Wild Court

An international poetry journal based in the English Department of King’s College London

On ‘Book of Days’ by Phoebe Power

Rob A. Mackenzie

Book of Days (Carcanet, 2022) is Phoebe Power’s account of making the ‘Camino’, a pilgrimage from St Jean Pied de Port in France to Santiago de Compostela in Spain, a distance of around 780km. But that’s not quite accurate. The Camino is the narrative around which the rest of the book pivots, but the experience of pilgrimage does not begin or end there. The back cover calls Book of Days “a long poem”. To me, it seemed more like a skilful interweaving of poetry and prose, but I don’t want to quibble too much over definitions. Much as a medieval Book of Hours provided a framework for daily prayer, this book enacts a spiritual journey in its attentiveness to the landscapes, buildings and people Power encounters along the way. It begins in Ely, East Anglia, a chance conversation with a nun who presents her with a copy of her memoir and, after inscribing Power’s name on the inside cover, writes:


Who is also on a journey


Books of Days concludes with what happens the following day. In between are 160 pages that cast those beginnings and endings in a new light through food, conversation, music and silence. Pilgrimage may be a holy calling but the pilgrims are human, fallible and at times unpleasant. Some want to find a spouse. Some seek hook-ups. Others desire only time to contemplate. Phoebe Power is adept at peeling back masks. Take “John, compact and muscular”, who aims to do the entire route in a fortnight with a tent. “I’m a fit lad,” he says “and wanted more of a challenge”. But then:


John’s water tips over the paper placemat. I’m a born-again Christian, he’s saying,
faith, that’s why I’m really doing it, I should have said that before.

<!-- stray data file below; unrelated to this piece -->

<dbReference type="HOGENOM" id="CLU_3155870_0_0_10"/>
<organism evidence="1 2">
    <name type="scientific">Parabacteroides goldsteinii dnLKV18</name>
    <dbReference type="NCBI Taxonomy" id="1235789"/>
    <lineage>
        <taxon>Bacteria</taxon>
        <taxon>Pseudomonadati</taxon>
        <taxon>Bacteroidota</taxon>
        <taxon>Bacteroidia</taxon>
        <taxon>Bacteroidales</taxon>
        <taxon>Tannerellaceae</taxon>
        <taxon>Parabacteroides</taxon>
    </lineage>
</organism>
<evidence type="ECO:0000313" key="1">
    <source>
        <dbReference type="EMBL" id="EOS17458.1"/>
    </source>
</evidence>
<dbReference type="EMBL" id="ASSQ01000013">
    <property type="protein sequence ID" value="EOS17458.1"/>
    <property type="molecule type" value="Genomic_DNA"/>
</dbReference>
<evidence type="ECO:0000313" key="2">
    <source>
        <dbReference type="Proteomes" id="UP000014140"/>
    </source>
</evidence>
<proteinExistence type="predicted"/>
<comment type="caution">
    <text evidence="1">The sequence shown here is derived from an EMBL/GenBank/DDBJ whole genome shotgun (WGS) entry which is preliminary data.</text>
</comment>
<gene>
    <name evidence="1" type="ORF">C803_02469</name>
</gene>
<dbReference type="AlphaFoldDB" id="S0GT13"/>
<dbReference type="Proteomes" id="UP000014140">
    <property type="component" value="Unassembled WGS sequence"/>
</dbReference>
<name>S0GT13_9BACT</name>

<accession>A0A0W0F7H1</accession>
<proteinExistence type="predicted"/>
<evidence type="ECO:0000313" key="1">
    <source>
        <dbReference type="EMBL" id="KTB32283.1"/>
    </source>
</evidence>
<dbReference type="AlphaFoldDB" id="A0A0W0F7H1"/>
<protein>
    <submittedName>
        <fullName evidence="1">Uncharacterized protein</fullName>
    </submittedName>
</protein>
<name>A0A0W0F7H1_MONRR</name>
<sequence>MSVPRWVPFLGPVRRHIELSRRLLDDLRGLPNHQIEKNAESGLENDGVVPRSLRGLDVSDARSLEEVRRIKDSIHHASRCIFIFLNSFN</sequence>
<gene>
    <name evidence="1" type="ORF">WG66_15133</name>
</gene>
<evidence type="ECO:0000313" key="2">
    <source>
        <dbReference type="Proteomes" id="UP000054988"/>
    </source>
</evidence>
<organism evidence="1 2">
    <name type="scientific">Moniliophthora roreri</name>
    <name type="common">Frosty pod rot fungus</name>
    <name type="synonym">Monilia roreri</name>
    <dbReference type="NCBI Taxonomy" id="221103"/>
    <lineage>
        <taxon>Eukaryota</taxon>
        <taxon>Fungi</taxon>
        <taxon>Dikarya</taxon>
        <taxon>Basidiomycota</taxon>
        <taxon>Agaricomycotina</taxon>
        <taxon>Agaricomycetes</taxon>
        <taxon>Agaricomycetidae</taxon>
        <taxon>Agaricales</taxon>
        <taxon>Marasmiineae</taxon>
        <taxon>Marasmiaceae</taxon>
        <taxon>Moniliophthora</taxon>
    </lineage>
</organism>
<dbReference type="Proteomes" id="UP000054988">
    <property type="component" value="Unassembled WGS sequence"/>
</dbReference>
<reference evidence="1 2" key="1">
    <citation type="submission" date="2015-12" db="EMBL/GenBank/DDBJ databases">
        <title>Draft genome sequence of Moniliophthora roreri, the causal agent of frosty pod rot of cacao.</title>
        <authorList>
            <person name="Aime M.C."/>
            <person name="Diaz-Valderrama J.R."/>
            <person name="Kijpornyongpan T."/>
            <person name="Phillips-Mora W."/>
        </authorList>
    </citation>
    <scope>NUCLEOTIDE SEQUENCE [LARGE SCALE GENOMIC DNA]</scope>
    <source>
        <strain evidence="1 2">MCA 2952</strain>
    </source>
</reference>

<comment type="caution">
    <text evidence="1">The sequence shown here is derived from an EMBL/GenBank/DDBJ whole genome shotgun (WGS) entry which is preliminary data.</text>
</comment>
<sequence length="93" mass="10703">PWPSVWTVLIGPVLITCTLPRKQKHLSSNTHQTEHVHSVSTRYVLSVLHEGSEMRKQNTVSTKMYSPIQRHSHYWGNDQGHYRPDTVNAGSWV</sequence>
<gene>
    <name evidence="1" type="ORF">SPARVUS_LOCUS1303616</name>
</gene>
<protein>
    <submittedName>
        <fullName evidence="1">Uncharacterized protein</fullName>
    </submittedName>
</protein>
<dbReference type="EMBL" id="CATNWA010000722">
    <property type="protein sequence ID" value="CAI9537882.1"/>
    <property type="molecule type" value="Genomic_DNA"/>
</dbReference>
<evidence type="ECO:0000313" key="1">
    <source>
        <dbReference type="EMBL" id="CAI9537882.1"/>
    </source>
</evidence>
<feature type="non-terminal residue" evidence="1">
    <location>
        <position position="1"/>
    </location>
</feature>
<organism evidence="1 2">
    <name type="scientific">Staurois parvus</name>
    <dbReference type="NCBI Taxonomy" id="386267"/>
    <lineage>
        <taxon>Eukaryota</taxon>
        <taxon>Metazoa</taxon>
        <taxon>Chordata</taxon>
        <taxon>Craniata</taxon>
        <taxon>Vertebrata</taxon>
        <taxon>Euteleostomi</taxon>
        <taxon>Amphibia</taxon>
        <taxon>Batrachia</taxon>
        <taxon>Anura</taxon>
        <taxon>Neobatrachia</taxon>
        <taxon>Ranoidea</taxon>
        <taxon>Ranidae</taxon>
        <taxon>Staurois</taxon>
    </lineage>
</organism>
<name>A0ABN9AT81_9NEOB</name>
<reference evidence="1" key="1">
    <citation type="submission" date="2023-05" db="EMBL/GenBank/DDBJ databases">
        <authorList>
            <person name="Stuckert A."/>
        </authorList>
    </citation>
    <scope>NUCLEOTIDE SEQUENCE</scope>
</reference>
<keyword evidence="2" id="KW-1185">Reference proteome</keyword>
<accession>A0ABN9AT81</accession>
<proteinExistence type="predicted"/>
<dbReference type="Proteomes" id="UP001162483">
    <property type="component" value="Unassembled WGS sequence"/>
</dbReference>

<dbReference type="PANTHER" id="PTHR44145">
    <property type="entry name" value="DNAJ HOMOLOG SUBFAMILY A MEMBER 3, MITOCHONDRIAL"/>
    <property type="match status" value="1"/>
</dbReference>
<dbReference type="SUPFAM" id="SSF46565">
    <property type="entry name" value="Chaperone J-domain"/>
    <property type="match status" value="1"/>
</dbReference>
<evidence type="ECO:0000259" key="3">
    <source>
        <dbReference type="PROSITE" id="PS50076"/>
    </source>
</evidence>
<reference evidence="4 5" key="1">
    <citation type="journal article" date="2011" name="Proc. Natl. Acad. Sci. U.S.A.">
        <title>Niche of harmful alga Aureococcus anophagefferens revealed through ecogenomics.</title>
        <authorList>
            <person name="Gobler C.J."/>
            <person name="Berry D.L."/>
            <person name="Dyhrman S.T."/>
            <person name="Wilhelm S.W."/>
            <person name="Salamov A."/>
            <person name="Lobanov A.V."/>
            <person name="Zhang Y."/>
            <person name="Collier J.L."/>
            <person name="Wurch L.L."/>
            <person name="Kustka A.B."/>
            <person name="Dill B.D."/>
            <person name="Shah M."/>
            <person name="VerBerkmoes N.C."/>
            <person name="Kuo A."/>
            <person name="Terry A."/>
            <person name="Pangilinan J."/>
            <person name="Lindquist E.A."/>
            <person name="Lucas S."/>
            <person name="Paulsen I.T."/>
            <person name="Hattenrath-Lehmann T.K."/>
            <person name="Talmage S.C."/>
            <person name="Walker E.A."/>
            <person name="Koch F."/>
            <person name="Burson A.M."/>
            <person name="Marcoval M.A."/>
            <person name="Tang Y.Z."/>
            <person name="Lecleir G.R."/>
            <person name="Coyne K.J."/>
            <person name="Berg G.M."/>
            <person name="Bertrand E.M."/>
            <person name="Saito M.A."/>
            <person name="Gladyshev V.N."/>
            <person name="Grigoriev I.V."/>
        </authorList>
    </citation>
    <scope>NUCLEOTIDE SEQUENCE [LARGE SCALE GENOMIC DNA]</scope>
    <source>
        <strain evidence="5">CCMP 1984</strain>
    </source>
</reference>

He scrambles from the table, skipping dessert, and sets off in the dark again.


The tipping water hints at confusion and lack of balance. Rushing off into the dark without even the consolation of dessert implies an arid, unreflective spiritual state. Matt, a young American tries to strike up conversations with Power early in the book but she tells him she wants to be alone. Soon afterwards, “Matt saw a guy walking, not really talking to anyone, in a quiet and monastic way. I admire that, he says.” The admiration is aspirational or performative. He gets knocked back when he suggests that he and Power exchange phone numbers. The owner of a guest house along the route “didn’t want us to leave. I think he tries to get all the female pilgrims to stay and work for him” – there are hazards for female pilgrims to negotiate, which banish the idea that pilgrimage is an escape from a corrupt and depraved reality. On the other hand, it does have a profound effect on many of those who undertake it and one of the main tensions explored in Book of Days is how to continue pilgrimage authentically upon return to normal life.